While the average audience member might not automatically process this, the overall sound of a film is pivotal to our enjoyment. When it comes to composers, it's almost as if they're engineering their own films away from the filmmakers, with elevated action, moody drama and swooning romance. What's unique is hearing the music of the film, then heading home and hearing it on your own. The mark of a great composition is that it complements the movie perfectly, but on an independent listen, it creates new images all its own inside your head.
This week, we're going back into the world of Marvel for the compositions at the heart of Guardians Of The Galaxy, from regular James Gunn collaborator Tyler Bates. Bates is known for more modest genre stuff, so this is very familiar territory for him, as Marvel tries one of its least-decorated composers yet. There's much to discuss, and some of it may be vaguely spoilery, though we'll try not to mention any plot details.
Tyler Bates is something of a freelancer, moving in between the worlds of television, movies and video games, often contributing only a single track or two. His scores for horror films like The Devil's Rejects, See No Evil and Halloween tend to be minimalist but heavy, relying on atonal, grinding vibration. He has been capitalizing on new horizons in the mid-aughts in his work with Zack Snyder: he melded electronic material with traditional horn-based orchestration on 300. But his most ambitious undertaking was Watchmen, which spotlights different parodies and mock-ups of other scores, from the dreamy electronic vibe of Vangelis' Blade Runner themes to the relentless soundscapes of Hans Zimmer's Dark Knight work. Oddly enough, Bates hasn't appeared on a soundtrack in three years – his latest credited film work was for the little-seen thriller The Darkest Hour. This is his third collaboration with director James Gunn, following Slither and Super.
What's That Sound? Bates' scores are usually overshadowed by working with directors who adore pop music. As such, Bates doesn't have to provide nearly as much recorded material as some other composers when he's working with someone like Gunn or Rob Zombie. However, the tone was going to be a big part of establishing this world, so Bates has gone big, producing a series of sloppy, big budget compositions that give the hard sell to an audience looking for generic genre thrills. Even though Guardians Of The Galaxy has a number of pop music-scored moments, there are several action sequences that need the big compositions behind it, as is tradition with big blockbusters.
The end result is pretty anonymous, actually, and it wouldn't be surprising if the stronger moments are borrowed from other composers: huge chunks of this score seem to borrow from Brian Tyler's work on Thor: The Dark World, while it also feels like they've snuck Alan Silvestri's Avengers fanfare in there. There's no consistency from track to track, as if Bates is trying on various blockbuster cliches, like staccato violin crescendos or vibrating synth. An independent listen separate from the film feels like several scores being played all at once, none too inspired. Bates wins the award for Most Composing – none of the more interesting rhythms earn significant callbacks, and many simply melt incongruously into each other.
You get the feeling with the Marvel films that, thus far, the composers have been aided by the fact that the heroes of certain films were more understandable, well-defined, leading to mildly anthemic compositions. But no one really knows the Guardians, which means Bates needed to find a meaning to a relatively amorphous team concept. What couldn't have helped was Gunn's insistence that Bates record a few of the tracks in advance so that they could film with the original core. It's easy to imagine, with most of this music, that Bates simply had no idea what he was scoring.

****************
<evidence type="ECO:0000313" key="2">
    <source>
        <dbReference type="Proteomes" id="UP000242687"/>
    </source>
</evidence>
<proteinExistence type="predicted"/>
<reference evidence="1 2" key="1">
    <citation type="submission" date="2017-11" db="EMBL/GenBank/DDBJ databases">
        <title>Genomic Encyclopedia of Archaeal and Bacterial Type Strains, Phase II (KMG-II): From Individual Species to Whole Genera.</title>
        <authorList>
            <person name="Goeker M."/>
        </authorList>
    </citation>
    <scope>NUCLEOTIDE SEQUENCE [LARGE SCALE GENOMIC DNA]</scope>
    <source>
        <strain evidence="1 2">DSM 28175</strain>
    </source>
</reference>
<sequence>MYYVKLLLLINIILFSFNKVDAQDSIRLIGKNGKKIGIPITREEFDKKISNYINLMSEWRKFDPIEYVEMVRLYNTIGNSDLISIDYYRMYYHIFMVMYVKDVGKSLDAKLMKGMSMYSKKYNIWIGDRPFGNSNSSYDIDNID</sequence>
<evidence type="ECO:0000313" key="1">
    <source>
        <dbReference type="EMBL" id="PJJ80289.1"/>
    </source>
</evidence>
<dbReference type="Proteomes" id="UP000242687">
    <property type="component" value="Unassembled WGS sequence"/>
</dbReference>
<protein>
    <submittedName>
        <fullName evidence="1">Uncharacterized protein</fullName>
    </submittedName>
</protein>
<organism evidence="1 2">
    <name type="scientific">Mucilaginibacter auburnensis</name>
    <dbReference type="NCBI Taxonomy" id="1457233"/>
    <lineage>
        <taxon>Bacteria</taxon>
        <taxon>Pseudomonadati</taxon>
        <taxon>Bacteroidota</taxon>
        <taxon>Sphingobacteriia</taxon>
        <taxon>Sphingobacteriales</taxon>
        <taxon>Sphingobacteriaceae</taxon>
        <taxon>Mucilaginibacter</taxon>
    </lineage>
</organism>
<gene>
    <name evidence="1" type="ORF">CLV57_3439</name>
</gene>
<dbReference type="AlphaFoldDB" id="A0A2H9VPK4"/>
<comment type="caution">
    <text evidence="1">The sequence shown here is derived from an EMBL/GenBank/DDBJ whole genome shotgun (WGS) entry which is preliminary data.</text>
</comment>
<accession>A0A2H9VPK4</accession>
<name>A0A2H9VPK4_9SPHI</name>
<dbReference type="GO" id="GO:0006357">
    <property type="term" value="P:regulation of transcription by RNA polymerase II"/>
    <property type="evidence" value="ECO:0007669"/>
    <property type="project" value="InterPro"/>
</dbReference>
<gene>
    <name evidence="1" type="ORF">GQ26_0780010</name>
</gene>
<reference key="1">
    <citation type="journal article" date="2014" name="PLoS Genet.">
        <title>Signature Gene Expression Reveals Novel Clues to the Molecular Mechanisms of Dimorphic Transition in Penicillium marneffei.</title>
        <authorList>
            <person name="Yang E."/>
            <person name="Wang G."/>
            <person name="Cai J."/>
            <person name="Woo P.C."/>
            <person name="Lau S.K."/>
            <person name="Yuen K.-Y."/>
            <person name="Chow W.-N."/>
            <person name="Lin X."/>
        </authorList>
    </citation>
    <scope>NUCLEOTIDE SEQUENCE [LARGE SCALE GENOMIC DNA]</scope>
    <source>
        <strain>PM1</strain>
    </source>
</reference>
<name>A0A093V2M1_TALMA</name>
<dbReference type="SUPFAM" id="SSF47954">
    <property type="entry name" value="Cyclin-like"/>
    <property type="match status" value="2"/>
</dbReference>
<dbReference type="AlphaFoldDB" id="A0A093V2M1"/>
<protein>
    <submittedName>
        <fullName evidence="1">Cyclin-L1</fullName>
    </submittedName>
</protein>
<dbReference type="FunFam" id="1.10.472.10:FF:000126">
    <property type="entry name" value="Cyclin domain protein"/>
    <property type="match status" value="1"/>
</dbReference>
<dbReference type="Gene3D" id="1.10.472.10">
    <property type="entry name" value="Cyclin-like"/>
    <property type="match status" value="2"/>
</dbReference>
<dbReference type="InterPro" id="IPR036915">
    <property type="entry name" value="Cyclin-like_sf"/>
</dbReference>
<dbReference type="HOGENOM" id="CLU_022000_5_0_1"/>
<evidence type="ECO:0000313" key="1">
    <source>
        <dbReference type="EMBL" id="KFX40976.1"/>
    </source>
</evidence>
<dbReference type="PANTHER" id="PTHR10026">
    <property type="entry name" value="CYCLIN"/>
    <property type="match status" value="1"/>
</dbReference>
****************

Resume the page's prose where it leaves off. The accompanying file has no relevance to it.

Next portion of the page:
The character Groot gets his own theme, and during a wonderful moment in the film where he shines a light for the crew, a lovely, muted version plays, called Groot Sprouts. Surprisingly, it's the smaller moments of the score, not a Bates forte, that shine the brightest, and this one seems to effectively combine the big studio sound with Bates' own minimalist, low-budget synth feel.
How It Plays Within The Movie:
As mentioned before, the moments with Groot shine, mostly because he doesn't talk much, allowing his theme to resonate. Aside from that, the uptempo tracks underline the movie's action sequences well enough, with the main theme surfacing during moments of heroism. But mostly, the music isn't necessary heard, frequently giving way to the film's considerable pop music catalog.
Perfect Listening For:
Does your kid need some super heroic music for a school presentation, but you don't want to play anything too familiar? Bingo. Your kid's gonna love you.
What's In My IPod?:
-Tyler Bates, Watchmen: I went back to listen to this in hopes it would jar some meaning behind Bates' new gig. Bates' work on this film remains unparalleled, the one undervalued element of a controversial movie. Each character gets their own theme, and you can tell where and which classic films of which they're derived.
-Toto, Dune: Was it a bad idea to utilize a soft rock band to score your vaguely European epic? Maybe, as there's simply nothing complex or far-reaching as Frank Herbert's source material. Divorced from the era, though, this is a fun listen, leaning heavily on a more classical approach with rock elements strewn about.
-Fernando Velazquez, Hercules. The inexperienced Valezquez has delivered a truly corny old school sword-and-sandals adventure score. I've listened a few times, and it's genuinely simplistic and rousing, a point-blank fun time with limited sonic experimentation. Listen for when you want to march into battle, but don't care much about the eventual outcome.